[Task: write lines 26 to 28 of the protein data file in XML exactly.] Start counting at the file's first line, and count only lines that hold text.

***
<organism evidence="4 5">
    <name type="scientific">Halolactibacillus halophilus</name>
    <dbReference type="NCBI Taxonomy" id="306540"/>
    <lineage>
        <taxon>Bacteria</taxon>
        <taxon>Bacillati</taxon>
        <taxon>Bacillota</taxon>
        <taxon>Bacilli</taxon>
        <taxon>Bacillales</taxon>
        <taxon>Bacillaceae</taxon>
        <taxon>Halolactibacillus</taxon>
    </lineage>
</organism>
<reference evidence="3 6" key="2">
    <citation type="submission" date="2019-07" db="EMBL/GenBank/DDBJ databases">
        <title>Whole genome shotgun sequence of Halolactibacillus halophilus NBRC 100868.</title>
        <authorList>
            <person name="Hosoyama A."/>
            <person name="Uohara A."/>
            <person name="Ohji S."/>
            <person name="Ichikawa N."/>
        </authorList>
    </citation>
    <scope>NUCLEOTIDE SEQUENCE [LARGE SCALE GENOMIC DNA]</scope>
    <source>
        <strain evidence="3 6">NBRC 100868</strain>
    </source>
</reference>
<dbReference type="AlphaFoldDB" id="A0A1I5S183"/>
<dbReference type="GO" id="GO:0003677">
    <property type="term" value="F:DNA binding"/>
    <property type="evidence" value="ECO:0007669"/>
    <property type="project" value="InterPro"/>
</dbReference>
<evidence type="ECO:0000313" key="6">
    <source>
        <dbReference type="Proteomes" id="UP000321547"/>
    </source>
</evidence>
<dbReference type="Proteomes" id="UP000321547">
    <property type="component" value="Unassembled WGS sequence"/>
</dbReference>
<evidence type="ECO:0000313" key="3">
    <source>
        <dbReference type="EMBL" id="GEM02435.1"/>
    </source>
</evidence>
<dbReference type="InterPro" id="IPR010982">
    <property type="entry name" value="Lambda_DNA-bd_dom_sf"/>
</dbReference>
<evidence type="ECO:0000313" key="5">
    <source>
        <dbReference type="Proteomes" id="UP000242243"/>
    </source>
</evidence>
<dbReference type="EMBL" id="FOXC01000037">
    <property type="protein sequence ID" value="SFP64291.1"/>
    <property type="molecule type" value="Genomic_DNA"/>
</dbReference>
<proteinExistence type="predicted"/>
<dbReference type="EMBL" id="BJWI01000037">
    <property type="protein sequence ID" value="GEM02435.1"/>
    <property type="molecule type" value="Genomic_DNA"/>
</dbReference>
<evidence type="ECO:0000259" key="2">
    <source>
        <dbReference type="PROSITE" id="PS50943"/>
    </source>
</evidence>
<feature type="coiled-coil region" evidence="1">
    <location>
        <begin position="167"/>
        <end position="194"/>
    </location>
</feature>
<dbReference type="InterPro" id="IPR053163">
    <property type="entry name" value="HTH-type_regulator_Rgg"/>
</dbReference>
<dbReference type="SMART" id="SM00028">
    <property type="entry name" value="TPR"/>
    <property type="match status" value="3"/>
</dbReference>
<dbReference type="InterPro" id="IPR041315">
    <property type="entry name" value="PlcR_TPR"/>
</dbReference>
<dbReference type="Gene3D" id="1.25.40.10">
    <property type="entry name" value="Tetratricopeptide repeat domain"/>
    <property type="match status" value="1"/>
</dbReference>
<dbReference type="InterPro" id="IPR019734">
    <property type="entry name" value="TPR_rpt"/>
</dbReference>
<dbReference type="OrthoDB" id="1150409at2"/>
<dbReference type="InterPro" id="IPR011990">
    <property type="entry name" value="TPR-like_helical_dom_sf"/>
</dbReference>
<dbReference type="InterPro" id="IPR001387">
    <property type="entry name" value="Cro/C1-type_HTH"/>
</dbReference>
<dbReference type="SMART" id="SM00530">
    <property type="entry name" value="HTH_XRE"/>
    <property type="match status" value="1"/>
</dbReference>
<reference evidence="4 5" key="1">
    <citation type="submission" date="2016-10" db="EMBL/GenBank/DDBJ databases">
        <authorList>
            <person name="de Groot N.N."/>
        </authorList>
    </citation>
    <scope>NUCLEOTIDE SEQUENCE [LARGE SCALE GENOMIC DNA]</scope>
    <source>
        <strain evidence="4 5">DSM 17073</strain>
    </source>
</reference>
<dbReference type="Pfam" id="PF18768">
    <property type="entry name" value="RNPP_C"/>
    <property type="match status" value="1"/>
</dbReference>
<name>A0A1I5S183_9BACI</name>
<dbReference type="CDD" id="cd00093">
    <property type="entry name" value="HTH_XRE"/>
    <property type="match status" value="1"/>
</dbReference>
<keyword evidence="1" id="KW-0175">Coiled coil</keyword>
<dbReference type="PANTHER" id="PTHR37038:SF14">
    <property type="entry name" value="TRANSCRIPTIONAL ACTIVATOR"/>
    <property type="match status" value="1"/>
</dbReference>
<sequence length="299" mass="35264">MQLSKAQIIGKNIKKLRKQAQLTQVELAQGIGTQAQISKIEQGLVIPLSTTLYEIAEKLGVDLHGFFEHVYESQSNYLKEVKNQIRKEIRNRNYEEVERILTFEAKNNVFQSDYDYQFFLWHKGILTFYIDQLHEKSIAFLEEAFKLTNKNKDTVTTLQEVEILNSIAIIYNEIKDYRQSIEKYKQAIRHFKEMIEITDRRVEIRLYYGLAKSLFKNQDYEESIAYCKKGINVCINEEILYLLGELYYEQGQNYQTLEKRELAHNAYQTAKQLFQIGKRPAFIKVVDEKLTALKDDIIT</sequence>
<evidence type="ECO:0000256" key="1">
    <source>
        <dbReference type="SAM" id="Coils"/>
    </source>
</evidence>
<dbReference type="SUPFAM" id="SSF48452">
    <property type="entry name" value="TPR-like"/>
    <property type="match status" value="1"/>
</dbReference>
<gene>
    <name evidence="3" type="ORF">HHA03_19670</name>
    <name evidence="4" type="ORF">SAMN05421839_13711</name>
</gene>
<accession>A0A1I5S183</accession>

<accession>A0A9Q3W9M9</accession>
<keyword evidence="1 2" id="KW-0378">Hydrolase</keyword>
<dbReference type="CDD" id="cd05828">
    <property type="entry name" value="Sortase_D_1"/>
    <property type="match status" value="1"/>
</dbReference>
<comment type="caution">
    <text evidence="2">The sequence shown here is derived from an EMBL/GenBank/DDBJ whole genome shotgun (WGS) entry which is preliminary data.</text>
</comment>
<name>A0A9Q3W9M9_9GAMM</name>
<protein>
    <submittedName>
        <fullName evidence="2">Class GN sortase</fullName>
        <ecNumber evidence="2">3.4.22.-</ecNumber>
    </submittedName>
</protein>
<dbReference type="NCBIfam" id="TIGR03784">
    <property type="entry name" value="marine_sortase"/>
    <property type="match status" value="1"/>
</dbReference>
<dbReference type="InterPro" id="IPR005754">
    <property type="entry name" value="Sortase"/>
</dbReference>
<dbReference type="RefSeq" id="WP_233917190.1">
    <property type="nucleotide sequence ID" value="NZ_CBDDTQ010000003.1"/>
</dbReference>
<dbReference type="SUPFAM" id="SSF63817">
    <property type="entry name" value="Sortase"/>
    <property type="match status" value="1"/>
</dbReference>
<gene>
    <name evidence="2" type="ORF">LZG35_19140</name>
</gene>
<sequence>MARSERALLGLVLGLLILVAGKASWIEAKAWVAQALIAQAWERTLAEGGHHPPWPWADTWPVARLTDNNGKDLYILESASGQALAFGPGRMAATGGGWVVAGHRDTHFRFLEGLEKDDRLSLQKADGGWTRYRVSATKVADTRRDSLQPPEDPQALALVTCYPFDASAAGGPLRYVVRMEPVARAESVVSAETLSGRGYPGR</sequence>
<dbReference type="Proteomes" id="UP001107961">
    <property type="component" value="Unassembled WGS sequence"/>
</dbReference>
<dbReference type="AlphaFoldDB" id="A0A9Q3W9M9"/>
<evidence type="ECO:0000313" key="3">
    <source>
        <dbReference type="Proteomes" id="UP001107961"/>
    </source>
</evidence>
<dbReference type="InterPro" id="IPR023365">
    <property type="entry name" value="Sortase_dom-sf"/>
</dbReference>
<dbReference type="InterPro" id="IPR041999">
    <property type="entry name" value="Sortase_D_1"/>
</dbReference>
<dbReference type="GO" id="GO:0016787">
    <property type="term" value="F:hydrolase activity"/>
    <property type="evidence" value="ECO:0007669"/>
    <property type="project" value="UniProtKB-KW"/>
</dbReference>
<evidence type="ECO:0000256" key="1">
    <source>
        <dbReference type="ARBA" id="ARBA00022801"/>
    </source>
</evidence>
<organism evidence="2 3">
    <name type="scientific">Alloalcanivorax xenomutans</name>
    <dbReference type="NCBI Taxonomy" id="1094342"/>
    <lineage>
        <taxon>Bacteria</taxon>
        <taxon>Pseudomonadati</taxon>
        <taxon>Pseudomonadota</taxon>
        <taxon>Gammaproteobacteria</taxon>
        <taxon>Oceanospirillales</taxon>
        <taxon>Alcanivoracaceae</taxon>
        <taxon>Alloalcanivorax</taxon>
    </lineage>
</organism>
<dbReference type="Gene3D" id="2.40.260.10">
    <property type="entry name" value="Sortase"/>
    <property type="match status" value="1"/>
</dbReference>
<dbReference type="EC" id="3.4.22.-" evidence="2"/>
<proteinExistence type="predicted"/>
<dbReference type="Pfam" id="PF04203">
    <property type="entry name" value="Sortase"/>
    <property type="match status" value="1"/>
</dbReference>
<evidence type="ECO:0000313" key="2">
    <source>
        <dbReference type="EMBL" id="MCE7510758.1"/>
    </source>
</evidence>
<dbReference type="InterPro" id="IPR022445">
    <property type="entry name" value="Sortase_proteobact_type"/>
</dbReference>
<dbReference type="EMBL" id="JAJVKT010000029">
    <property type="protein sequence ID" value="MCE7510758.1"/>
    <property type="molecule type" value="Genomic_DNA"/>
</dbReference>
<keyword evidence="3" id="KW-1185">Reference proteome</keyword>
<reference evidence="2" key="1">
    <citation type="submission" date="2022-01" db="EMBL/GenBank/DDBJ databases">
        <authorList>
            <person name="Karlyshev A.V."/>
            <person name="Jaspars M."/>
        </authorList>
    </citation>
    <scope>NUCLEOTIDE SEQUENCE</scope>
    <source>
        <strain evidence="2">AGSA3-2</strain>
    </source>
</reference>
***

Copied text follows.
        <strain evidence="3 6">NBRC 100868</strain>
    </source>
</reference>